Walk down the halls of a sports franchise such as the New England Patriots and companies such as Apple and it won’t take you long to figure out that they operate out of love in all they do. These institutions truly love their employees. The employees believe in and absolutely love the organization they work for.

Operating as a strong family and truly loving and appreciating your teammates builds a healthy and thriving culture. Even if employees and teammates don’t hang out much outside of the workplace, they understand that putting the team first and appreciating each other is an absolute must.

3. High-performing teams listen.

An underrated characteristic, but an absolutely crucial one when referring to building strong and powerful teams is the power of listening: Leadership willing to listen to employees within the organization, employees having constant communication with other team members, and listening to the marketplace and current customers on where the company can grow and become better.

Being willing to listen shows that you care. One of the more powerful things that a leader can do to create an exceptional and healthy culture is to let everyone know that there is an open line of communication and he or she is willing to listen. All high-performing teams not only communicate better than most teams, but they are willing to listen more than most teams.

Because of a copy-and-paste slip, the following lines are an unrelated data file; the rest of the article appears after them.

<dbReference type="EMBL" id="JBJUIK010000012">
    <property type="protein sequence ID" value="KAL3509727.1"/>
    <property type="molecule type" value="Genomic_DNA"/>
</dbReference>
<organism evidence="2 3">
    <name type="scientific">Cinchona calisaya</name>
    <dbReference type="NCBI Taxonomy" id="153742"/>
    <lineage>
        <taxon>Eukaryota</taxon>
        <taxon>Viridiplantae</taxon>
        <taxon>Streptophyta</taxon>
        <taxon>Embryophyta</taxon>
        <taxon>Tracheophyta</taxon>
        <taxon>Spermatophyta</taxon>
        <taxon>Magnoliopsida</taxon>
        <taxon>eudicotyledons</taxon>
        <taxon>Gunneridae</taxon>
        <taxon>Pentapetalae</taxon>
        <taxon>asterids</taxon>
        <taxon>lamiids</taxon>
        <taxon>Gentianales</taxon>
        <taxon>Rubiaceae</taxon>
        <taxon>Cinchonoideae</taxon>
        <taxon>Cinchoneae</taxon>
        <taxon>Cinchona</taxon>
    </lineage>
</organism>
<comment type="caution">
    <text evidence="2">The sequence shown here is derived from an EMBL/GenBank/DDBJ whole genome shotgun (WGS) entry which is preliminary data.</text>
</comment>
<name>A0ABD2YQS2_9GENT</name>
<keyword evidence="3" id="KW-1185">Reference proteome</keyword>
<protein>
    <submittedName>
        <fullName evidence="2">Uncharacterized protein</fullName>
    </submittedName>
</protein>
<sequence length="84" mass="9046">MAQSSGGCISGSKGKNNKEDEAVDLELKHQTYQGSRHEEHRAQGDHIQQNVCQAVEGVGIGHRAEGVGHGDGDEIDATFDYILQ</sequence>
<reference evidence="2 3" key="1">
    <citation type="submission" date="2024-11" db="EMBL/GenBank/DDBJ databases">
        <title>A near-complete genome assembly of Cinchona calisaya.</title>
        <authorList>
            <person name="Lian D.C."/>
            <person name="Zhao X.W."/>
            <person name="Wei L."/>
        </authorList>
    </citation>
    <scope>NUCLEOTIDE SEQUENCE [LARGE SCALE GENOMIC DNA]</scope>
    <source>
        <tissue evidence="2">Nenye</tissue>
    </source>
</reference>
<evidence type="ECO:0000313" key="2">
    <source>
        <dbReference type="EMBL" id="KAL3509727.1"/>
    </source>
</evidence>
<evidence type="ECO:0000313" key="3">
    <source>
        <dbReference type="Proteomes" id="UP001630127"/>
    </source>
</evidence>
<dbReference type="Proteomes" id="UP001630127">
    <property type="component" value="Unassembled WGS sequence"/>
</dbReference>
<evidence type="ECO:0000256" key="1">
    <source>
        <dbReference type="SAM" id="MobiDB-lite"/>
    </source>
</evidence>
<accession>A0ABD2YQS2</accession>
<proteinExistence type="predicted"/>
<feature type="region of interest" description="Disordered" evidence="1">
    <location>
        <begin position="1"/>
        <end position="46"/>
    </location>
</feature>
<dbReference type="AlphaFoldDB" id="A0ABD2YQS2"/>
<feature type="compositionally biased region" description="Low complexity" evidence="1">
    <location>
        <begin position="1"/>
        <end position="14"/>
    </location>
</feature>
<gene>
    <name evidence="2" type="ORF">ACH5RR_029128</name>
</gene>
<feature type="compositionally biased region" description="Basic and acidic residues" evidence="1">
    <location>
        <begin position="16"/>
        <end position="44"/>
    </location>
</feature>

There are so many different qualities and characteristics that make the top teams tick, but the above three cannot be ignored when looking to build a stronger organization and team. Just like anything worthwhile, the above characteristics are not easy and will take some time to successfully implement, but the long-term results and the culture that will be built will be well worth it.

Originally Posted on Entrepreneur.com

When Faced With Adversity, Focus on Solutions, Not More Problems

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All too often, the first thing we do when adversity appears is focus on the negatives and all of the problems in our lives. Failure and adversity are only present in our lives to help us, not hurt us. It’s extremely important to never lose sight of this truth.

To turn failure into a gift and grow through the tough times instead of just casually going through them, you must begin to start focusing on ways to actually resolve the situation. Many people let their minds wander toward the negative, which then prompts them to focus on more problems instead of searching for ways to resolve the situation and grow from it.

The individuals and companies that are able to get through tremendous setbacks and actually grow because of them are the ones who focus on solutions, not more problems. Look at Thomas Edison for a quick example. His persistence in continually searching for solutions after facing one failure after another is a prime example of the utter importance of focusing on ways to advance.

Failure is never a final end result unless you make it so. Edison used every experience to get one step closer to where he was trying to go all along. This is the same type of mindset that we need to apply to our own lives and businesses when failure and adversity strikes.